Lynsey Woolley, from our Alpha Team, said thousands of people had been affected in the last few weeks by the volcanic eruption in Iceland.
“The disruption caused by the ash cloud caused havoc with flights coming in and out of the UK, and this week’s problems in Scotland and Northern Ireland have shown the crisis may not yet be over. So it’s important that employers prepare themselves for the possibility that we may yet see more flights grounded, causing even greater difficulties for staff who are travelling abroad – particularly in the run-up to the main holiday season.
“The basic legal position is that an employee who is ready and willing to work is entitled to be paid, unless their contract says differently. So employees who may be stranded at home or abroad because of travel problems are considered not able or ready to offer their services, and so don’t have the right to payment.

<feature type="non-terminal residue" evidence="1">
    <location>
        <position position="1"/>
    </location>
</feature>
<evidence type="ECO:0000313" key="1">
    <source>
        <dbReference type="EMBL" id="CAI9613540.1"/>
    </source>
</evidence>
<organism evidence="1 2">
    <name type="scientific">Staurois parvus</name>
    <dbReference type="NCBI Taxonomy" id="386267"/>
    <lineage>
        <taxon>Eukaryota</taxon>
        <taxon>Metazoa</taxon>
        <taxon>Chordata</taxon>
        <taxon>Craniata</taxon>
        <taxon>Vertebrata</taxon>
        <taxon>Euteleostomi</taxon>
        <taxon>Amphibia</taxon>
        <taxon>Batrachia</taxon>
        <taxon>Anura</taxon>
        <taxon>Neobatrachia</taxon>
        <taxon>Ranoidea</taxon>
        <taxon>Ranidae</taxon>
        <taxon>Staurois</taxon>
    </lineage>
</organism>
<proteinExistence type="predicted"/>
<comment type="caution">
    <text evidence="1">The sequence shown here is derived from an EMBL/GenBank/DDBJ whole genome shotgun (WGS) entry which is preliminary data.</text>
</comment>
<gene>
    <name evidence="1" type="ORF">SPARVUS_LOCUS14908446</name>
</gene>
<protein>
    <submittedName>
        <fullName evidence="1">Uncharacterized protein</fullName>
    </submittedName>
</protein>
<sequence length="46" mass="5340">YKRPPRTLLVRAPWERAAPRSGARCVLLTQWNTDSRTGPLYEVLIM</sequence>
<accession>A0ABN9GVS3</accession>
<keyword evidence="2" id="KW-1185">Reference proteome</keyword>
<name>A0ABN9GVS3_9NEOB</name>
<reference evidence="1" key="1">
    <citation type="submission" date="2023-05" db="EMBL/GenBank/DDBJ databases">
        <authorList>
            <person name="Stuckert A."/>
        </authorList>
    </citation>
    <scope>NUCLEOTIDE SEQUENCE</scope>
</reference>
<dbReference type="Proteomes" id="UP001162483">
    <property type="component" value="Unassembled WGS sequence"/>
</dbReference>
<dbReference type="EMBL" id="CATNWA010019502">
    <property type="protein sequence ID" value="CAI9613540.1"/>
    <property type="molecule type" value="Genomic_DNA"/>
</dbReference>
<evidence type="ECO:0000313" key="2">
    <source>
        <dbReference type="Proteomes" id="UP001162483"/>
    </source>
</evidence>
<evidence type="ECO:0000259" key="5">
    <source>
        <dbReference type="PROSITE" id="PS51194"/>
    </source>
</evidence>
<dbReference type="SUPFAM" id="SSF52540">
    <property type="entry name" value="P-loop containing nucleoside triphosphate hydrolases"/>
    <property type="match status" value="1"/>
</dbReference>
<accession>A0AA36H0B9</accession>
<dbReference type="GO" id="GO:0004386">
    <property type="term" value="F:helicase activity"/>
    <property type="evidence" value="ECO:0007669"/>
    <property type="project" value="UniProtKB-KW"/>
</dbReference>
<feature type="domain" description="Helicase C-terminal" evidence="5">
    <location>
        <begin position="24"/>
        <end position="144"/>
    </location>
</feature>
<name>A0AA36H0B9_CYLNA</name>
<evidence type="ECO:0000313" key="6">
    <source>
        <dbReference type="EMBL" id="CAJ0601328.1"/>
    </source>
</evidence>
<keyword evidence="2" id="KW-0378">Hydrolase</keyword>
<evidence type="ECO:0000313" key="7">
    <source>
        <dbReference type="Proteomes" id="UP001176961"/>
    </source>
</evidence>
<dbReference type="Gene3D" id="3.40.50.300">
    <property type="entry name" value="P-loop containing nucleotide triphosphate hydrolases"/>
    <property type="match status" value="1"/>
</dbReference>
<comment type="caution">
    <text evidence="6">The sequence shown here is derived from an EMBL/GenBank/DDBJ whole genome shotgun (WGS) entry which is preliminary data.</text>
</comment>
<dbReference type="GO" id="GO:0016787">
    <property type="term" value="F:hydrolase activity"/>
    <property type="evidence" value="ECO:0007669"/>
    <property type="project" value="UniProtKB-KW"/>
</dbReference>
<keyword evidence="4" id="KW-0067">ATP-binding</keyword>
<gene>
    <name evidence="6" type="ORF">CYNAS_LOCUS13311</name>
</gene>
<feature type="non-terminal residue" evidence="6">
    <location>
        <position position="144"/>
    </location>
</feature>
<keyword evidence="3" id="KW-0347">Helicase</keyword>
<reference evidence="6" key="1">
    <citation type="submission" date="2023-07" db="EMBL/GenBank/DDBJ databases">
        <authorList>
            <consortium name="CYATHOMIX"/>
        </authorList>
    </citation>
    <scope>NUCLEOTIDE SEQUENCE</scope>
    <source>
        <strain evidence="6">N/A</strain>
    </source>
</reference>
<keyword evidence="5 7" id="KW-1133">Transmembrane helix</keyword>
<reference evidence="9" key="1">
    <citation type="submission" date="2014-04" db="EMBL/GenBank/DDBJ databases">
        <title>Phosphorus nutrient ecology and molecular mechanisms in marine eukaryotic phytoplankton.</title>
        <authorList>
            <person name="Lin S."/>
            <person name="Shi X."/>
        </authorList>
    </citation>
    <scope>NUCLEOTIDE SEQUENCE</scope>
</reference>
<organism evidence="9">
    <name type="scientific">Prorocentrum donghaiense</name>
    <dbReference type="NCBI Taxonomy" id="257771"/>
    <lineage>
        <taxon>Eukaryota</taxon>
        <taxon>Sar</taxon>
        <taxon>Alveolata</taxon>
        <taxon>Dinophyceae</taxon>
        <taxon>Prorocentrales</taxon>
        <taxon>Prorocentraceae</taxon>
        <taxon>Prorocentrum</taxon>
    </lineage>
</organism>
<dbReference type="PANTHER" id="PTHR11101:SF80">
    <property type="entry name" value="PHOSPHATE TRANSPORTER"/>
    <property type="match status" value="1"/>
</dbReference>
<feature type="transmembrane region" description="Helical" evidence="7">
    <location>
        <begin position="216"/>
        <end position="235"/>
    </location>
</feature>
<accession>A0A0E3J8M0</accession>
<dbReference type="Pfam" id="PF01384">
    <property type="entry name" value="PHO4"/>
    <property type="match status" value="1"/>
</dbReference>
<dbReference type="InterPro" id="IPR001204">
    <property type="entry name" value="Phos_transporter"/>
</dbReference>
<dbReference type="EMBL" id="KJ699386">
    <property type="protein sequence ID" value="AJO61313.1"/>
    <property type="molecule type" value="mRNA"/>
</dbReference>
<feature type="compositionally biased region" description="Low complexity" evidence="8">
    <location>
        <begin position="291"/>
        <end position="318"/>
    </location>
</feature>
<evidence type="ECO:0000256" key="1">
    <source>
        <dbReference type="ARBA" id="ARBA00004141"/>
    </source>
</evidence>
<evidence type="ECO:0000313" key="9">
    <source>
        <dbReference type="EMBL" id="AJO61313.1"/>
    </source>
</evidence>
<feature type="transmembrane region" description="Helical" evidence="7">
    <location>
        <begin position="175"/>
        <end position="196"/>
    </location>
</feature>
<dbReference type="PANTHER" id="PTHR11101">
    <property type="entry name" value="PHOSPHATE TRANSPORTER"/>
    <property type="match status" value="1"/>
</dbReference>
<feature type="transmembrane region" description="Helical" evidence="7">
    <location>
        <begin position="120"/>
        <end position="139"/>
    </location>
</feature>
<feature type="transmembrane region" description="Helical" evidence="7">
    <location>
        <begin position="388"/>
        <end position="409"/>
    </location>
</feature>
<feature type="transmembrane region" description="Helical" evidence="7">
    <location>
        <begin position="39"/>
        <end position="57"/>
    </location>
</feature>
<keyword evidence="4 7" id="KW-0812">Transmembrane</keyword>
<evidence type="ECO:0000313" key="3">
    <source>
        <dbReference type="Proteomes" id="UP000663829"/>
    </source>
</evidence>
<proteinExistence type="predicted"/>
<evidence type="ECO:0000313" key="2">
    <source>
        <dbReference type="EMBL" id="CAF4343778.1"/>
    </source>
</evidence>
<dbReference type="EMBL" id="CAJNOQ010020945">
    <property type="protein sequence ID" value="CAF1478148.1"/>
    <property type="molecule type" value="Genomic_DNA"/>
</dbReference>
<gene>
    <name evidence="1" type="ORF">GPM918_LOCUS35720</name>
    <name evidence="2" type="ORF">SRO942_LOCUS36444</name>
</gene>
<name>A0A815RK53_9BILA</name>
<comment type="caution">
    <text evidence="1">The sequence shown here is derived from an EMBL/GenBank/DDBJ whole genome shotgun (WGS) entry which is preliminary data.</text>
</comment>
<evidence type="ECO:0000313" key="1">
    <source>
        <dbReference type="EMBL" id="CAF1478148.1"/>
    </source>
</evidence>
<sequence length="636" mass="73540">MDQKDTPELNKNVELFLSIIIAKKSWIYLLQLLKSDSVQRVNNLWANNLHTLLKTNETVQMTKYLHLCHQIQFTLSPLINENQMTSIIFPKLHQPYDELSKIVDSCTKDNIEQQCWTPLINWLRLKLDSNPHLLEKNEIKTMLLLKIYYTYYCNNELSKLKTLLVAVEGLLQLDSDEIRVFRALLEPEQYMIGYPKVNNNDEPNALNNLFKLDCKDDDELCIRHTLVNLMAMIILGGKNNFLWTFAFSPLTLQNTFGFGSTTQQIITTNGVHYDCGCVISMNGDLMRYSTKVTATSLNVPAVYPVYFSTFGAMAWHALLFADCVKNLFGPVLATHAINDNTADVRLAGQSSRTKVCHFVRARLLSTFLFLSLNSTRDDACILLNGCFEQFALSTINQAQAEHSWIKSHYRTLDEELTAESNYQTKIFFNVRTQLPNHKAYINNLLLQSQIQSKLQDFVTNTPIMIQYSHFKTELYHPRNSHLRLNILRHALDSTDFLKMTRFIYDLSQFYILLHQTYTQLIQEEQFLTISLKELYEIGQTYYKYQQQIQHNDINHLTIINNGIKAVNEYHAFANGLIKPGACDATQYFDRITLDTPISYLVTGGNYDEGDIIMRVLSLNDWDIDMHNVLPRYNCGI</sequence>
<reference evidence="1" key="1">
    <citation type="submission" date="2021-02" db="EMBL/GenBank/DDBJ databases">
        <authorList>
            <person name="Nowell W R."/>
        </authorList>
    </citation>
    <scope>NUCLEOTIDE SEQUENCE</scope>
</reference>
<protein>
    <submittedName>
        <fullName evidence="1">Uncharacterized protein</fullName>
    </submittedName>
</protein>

“And if there is nothing in the employee’s contract, anyone who doesn’t turn up for work because of travel disruption has no right to be paid either, even if the disruption is not their fault.”
Lynsey said some employers were considering asking their staff to take the time they were stranded as enforced holiday, or may decide to dock their pay.
“But of course, this could cause real hostility, and employers should consider staff morale before they go ahead – although doing nothing at all could equally affect the morale of staff who have been left to cover for your absent employee.
“You may feel that travel problems are still comparatively rare events, or short-lived, and that it’s not worth introducing a formal policy because of the negative effect it will bring. Why not explore instead how they may be able to continue their duties while they’re abroad – by email, over the internet, or telephone access in an overseas office?
“By maintaining regular contact with your staff and making sure you have documentary evidence of their transport difficulties, you can ensure that no-one takes advantage of the situation.”